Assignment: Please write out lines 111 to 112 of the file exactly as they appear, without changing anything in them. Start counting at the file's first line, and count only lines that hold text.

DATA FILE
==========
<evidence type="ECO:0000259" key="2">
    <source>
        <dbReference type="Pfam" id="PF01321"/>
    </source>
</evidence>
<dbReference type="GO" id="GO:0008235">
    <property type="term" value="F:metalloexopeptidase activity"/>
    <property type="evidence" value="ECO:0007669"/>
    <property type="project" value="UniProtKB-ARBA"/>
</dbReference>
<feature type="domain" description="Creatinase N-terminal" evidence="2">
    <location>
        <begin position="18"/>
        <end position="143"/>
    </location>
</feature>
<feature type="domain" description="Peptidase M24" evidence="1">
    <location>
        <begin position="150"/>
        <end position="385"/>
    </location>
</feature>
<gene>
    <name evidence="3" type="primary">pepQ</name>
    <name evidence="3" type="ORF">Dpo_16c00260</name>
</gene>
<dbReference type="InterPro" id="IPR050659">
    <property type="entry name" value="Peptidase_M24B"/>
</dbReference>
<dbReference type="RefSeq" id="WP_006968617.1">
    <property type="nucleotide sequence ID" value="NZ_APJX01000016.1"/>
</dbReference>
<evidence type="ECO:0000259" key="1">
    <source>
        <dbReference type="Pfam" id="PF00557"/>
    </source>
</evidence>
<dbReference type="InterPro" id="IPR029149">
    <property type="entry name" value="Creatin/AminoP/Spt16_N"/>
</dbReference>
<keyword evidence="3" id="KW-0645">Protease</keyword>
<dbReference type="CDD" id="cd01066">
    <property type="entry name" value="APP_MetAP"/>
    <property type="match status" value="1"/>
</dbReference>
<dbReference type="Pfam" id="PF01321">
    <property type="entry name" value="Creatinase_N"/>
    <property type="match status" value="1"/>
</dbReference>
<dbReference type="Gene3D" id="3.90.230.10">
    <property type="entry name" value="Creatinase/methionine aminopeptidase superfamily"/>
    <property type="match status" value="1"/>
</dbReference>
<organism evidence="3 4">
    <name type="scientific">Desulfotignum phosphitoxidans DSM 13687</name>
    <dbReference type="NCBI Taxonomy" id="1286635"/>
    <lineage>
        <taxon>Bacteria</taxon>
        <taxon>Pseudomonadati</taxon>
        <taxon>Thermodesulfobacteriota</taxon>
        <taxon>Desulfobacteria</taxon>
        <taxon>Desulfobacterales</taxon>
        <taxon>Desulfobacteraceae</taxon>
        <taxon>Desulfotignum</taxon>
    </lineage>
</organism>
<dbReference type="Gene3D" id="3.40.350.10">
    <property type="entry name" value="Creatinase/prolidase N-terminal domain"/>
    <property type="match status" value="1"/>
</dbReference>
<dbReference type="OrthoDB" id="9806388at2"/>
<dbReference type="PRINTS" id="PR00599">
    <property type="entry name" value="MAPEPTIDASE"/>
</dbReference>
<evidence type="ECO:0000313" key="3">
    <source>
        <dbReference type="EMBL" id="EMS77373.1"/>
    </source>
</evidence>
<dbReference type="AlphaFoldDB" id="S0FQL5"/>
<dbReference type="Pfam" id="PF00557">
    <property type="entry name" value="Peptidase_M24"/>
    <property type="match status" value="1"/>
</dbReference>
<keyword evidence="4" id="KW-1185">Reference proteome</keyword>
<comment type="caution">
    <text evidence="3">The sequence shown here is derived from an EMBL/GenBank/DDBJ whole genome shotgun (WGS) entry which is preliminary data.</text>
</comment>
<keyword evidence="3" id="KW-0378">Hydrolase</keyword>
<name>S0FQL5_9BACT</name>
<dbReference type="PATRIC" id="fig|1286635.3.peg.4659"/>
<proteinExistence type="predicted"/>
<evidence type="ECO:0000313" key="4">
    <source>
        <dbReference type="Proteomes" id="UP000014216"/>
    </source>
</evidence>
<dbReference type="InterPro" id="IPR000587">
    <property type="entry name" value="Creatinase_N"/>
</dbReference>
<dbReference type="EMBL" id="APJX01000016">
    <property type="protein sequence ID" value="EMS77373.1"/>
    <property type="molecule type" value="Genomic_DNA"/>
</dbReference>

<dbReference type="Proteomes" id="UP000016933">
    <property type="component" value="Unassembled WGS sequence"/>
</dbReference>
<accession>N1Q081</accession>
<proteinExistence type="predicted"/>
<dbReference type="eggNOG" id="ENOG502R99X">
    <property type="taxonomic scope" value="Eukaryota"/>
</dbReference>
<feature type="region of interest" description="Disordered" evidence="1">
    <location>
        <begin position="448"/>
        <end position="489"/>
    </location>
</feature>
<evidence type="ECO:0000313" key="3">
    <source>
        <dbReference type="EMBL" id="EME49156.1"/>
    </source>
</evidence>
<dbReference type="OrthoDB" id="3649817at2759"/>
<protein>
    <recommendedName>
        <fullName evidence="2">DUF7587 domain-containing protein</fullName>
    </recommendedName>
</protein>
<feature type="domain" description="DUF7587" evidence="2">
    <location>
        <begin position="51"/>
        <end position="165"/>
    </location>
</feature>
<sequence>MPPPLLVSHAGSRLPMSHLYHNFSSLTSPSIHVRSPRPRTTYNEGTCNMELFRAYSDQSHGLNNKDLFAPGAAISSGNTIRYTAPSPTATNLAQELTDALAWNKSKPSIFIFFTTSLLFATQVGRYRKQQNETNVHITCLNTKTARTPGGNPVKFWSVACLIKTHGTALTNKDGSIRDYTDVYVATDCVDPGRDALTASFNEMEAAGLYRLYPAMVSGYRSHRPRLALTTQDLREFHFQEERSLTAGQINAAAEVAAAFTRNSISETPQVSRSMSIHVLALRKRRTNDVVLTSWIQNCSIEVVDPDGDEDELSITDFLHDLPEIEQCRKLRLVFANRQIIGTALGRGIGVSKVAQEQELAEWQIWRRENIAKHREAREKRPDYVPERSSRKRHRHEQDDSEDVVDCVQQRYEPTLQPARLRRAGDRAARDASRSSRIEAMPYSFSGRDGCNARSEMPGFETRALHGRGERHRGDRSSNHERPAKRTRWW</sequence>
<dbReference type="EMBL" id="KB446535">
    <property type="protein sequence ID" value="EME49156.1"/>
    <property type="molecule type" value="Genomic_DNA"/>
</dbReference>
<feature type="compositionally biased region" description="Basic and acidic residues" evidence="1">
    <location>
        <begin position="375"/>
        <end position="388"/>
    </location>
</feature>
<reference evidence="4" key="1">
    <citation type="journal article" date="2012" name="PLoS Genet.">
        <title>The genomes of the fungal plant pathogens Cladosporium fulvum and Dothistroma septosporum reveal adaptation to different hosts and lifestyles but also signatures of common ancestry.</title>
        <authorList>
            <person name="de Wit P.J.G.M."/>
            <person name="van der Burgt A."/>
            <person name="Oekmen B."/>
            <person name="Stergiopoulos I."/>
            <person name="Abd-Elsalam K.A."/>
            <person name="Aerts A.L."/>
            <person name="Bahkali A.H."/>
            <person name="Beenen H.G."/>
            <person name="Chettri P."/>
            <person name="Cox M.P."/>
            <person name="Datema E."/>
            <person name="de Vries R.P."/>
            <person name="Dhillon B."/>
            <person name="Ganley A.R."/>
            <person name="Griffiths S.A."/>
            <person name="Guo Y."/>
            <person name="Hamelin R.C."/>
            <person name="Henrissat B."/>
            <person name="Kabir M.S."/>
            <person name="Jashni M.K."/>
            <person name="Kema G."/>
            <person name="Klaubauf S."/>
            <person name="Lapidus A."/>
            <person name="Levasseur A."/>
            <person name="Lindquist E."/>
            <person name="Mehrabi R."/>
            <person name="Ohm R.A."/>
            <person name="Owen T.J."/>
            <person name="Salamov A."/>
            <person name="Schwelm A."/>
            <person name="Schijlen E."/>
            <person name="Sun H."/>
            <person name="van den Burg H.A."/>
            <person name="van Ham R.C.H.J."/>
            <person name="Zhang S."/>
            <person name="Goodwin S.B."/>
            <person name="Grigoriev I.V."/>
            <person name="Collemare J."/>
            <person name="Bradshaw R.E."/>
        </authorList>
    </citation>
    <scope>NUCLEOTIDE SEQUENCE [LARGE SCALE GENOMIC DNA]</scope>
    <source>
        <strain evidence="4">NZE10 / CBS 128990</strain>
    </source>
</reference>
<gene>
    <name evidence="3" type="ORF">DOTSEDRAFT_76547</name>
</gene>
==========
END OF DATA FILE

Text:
    <property type="taxonomic scope" value="Eukaryota"/>
</dbReference>